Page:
These violations of the rabbinic laws for capital cases occurred during the trials of Jesus before the Jewish leaders:
- Both the trial and the arrival at the verdict were to occur during the daytime.
- Trials were not to be held on the eve of a Sabbath or festival day.
- While a verdict of acquittal could be reached on the day of the trial, a verdict of convition was not to be reached until th eday following the trail (to help prevent the condemnation of an innocent man).
- A charge of blasphemy had to be sustained by the alleged blasphemer pronouncing the name of God Himself. (Jesus remained silent during most of the procedings.)
- The regular meeting place of the high court was to be the "Chamber of Hewn Stone" (not the home of the high priest).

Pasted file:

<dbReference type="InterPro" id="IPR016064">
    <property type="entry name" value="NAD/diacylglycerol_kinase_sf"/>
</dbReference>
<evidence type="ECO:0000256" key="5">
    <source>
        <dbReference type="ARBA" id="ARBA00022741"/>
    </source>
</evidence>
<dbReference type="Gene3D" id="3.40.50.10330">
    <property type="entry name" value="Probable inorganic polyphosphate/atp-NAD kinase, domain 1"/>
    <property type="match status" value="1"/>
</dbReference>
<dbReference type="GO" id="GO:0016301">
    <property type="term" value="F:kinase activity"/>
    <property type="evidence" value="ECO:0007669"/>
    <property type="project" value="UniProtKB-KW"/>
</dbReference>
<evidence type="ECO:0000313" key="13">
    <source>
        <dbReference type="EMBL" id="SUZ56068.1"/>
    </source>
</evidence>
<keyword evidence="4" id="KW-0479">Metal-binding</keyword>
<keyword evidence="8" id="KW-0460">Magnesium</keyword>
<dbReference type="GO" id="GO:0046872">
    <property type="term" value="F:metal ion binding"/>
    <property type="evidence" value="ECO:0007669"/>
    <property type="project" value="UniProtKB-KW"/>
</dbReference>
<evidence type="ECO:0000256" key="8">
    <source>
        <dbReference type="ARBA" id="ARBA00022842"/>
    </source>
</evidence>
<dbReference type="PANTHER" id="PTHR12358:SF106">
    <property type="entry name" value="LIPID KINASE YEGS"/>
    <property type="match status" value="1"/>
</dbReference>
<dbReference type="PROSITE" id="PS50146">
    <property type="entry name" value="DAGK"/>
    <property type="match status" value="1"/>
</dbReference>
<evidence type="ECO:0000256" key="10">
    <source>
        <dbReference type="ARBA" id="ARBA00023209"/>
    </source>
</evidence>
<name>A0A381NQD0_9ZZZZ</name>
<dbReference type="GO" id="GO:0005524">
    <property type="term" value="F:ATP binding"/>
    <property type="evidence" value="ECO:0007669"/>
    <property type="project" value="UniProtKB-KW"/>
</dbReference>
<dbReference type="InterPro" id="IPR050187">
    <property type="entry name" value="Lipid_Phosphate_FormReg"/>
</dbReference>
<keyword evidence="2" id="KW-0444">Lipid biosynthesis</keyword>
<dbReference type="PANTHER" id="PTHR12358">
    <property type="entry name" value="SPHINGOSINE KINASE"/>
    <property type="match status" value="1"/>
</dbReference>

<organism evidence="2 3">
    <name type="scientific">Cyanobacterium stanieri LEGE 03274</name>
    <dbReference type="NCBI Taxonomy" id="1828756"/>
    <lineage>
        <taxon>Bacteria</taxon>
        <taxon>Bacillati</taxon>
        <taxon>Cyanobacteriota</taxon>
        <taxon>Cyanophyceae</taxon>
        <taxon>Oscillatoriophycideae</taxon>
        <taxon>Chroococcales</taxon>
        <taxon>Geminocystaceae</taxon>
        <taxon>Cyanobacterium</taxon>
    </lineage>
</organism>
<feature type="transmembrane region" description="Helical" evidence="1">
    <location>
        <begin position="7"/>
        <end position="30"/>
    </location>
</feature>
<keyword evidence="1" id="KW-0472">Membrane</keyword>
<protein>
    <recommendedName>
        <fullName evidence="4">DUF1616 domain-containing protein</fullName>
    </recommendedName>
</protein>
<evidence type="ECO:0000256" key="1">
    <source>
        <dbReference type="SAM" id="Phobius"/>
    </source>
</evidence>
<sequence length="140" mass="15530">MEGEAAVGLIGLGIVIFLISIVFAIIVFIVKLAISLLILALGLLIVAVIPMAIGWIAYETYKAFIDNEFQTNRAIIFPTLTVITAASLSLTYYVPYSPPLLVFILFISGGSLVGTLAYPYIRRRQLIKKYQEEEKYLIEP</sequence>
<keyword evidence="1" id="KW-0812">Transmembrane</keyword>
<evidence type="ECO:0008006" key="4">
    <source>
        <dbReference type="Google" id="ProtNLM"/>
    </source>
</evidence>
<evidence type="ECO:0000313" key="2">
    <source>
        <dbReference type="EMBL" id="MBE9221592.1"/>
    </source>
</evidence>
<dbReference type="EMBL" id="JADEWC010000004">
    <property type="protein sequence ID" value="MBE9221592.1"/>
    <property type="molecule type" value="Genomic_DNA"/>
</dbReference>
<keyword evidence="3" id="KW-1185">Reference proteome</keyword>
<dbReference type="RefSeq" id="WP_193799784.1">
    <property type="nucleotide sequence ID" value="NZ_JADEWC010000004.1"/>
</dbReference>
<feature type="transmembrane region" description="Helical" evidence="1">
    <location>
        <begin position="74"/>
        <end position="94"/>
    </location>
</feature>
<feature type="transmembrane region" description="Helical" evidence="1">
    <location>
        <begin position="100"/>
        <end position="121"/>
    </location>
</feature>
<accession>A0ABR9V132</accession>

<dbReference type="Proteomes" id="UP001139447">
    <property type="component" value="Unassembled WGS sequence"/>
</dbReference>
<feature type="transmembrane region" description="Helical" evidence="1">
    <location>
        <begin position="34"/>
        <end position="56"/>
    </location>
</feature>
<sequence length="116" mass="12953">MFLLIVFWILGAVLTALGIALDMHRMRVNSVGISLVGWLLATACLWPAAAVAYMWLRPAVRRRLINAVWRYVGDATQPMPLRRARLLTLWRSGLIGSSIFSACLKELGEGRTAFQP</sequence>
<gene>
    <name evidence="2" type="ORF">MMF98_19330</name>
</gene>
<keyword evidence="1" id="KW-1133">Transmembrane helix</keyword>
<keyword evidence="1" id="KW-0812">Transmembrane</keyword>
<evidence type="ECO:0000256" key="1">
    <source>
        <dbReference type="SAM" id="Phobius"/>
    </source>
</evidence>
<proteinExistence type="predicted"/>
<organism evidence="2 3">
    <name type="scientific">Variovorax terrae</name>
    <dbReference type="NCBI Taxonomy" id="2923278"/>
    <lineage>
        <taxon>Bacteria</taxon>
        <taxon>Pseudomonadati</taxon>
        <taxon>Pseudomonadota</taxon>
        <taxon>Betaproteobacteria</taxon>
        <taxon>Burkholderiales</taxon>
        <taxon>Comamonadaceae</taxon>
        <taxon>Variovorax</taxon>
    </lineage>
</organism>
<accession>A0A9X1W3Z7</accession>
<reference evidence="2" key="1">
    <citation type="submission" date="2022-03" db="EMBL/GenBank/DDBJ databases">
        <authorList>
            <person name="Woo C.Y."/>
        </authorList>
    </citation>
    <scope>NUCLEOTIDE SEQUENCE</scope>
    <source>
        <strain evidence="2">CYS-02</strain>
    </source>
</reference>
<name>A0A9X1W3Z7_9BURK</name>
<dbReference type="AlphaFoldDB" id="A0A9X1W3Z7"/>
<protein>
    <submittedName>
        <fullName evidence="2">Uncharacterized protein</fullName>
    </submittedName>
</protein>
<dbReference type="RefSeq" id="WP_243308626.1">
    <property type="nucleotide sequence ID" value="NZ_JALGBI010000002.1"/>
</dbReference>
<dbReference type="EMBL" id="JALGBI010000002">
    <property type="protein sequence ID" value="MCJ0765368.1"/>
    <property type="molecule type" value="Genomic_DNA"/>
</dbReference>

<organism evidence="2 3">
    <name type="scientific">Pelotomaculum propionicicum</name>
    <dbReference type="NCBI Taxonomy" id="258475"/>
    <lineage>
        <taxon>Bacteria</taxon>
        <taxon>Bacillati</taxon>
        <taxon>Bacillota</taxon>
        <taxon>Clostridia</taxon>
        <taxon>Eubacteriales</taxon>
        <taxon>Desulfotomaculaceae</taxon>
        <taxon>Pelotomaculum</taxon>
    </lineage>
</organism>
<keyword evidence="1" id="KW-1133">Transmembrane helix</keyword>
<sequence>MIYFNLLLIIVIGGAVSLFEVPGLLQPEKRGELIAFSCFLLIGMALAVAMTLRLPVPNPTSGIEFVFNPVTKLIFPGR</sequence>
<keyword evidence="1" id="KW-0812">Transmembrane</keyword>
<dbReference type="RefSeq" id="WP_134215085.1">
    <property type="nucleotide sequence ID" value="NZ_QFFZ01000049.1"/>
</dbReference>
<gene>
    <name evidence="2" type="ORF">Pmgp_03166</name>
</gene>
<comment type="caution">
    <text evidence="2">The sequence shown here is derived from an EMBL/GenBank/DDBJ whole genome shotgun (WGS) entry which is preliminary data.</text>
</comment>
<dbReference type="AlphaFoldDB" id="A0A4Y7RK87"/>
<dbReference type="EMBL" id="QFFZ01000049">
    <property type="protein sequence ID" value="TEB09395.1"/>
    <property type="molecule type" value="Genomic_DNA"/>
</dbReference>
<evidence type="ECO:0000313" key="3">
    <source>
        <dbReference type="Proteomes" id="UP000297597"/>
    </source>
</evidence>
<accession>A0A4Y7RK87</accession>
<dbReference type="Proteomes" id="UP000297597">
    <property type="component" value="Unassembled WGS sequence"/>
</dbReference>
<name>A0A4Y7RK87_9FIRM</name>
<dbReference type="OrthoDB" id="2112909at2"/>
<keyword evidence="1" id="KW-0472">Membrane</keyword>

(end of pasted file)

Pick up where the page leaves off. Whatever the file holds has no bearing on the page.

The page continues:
- Capital cases were to begin with the proclamation of reasons for acquittal, and not with reasons for conviction. (At Jesus' trials it seems that only prosecuting witnesses spoke.)
- Witnesses were to be solemnly warned and carefully examined regarding their testimony. (The witnesses against Christ contradicted each other and were never cross-examined.)
Mark tells us that the testimony of the (false) witnesses did not agree (Mark 14:56-59)... There was no just, legal basis for convicting Jesus. He was deprived of justice.
Tuesday, March 23, 2010
Tuesday in Lent 5
While working on my sermon for tomorrow night on Isaiah 53:8 using Rev. Christopher Mitchell's book "Our Suffering Savior", I found this on p. 91-92 about today's reading of Mark 14:53-65: